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Stepping Up To The Plate, Part 15

Go here to see what I'm doing and why. All readers are invited, encouraged, and begged to respond. The purpose of this experiment is to engage in discussion.

"A Taxi Driver on Mars" by Bryn Forley

For me, this reads as a twist on the scifi trope of "people in the future look back and think that those of us in present day are weirdos" or something similar; Wells had his time machine, Clemens his Connecticut Yankee, and Forley his taxi driver. I'm not sure the trope is working for me here--it seems stale.  It's humorous poem, but there are times when either the speaker isn't getting it, or Forley's images are mixed, as in "There was a time silence was in such short supply/People could buy some on a jukebox". On top of that, a lot of the lines, while certainly conversational and capturing colloquial speech, don't ring as poetic for me: "Good job for a dreamer/Someone with a hobby/Able to occupy time spent/Both hanging around the domes/Or traveling the corroded planetary surface"--the line breaks here clip the speech too suddenly, as opposed to the elipses that might have, in prose, broken the speaker's thought pattern but not his speech. This poem is too rough for me to consider it Rhysling worthy.

"Tammuz to Ishtar" by Delbert R. Gardner

As always, insert my comments about retelling a myth in a poem. For me, what stands out is the way the form in this piece calls attention to itself. At best, form should be invisible, and I don't get that sense, especially because some of Gardner's rhymes seem tired; "lips/fingertips", especially, stood out as obnoxious. Also, the rhythm stands out via the line breaks, and what should be rolling, near invisible iambs become marching iambs, each heavily stressed. For example, line 2 has a nice pause, a near invisible caesura, after the second beat: "You came to me with warmth upon your lips," but most of the lines are not so strong. Once the form has drawn attention to itself, I feel something is lost in the piece. The music and rhythm that the form should be is sacrificed, and the poem is lost. On top of all of that, the images seemed week--"warmth upon your lips," "a tingle in my fingertips," "pressed your warming body close to me," etc. Too many of these seem, if not cliche, then simple or easy, with nothing fresh to keep me as a reader interested. This piece just does't do it for me.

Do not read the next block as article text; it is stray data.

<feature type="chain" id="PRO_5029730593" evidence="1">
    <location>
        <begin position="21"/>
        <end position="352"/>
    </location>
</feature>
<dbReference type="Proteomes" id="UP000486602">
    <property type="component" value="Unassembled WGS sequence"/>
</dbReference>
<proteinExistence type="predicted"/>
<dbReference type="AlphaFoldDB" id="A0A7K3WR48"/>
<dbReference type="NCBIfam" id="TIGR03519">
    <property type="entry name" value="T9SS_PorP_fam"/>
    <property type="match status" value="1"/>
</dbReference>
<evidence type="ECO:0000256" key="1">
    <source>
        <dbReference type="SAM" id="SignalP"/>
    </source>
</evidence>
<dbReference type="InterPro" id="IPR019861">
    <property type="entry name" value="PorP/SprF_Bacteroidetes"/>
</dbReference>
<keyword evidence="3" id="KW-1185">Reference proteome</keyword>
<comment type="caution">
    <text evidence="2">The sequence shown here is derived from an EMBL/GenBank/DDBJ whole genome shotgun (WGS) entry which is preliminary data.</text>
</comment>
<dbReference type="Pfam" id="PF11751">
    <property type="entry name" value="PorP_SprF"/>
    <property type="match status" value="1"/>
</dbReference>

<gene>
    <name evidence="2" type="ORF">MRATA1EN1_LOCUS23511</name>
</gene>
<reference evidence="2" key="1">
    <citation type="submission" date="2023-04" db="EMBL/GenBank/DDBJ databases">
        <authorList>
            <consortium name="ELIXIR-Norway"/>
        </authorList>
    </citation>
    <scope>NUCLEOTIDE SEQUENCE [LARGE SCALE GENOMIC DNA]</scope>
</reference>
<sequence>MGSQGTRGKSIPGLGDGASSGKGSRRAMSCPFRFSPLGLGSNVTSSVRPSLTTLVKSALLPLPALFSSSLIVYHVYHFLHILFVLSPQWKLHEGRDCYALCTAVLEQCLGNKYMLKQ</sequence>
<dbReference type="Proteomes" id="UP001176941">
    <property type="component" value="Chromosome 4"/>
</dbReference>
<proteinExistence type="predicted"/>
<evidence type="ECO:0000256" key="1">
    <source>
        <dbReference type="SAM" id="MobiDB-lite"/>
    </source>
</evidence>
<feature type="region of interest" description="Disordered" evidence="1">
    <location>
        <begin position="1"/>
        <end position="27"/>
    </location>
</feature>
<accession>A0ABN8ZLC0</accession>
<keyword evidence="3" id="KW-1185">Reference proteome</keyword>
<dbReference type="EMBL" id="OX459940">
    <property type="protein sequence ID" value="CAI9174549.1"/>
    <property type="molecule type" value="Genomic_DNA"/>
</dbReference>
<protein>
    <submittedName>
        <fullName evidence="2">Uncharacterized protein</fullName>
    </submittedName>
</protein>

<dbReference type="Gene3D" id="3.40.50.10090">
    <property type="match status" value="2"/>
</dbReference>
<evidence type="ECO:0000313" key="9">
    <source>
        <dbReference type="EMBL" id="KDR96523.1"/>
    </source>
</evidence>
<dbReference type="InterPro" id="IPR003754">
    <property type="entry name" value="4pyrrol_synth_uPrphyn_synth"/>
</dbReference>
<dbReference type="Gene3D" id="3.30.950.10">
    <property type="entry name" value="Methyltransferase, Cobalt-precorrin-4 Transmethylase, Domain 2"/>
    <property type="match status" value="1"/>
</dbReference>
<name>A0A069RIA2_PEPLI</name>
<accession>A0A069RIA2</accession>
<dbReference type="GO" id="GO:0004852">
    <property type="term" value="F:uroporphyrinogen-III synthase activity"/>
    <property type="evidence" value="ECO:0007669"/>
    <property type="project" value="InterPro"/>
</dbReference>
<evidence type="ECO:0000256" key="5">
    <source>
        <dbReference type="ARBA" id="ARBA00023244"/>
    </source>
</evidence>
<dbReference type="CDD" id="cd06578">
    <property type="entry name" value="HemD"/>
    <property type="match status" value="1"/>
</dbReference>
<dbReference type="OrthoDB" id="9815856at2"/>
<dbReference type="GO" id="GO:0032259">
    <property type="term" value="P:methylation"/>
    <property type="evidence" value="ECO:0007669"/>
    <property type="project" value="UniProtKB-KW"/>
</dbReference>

"[faint], Wanting the Mouth of a Lover" by Charles Gramlich

Scifaiku and horrorku are hard to put up against longer lyric or narrative poems because they are (or should be) so immediate. Gramlich attempts to capture the vertical Japanese style of haiku in his presentation, which works, because each word adds another layer to the immediate moment of the piece. However, L2 stands out as not the right word choice for my ear; "laughters" just seems off, and in a piece this short, especially in a form like horrorku, word choice is critical. The image of "faint laughters" doesn't work for me, so the piece ultimately fails to capture the horrorific moment it's aiming for, and I'm left wanting more.

"Collage" by Todd Hanks

I don't see this as speculative. I can see how it could be, but I think I'm left wanting more. I feel like I'm only given a scene, and nothing is added or juxtaposed against it to take me somewhere, so I'm left without any emotional connect to the poem. It's an interesting idea, but as it's presented, it simply doesn't resonate with me.

"Six Miles from Nowhere" by Deborah P. Kolodji


As with "Collage," and a few other pieces nominated for Rhyslings, I'm not sure I see this as a speculative poem. Maybe, maybe I can see the speaker having murdered the "you" of the piece, burying them in the desert, and leaving, but that's a real stretch for me. I'm not sure that plot is really there, and if I'm forcing those ideas onto the piece because it's in a speculative anthology. With that in mind, interesting poem, solid juxtaposition, odd lingering line at the end, but I'm not sure it's a solid Rhysling nom.

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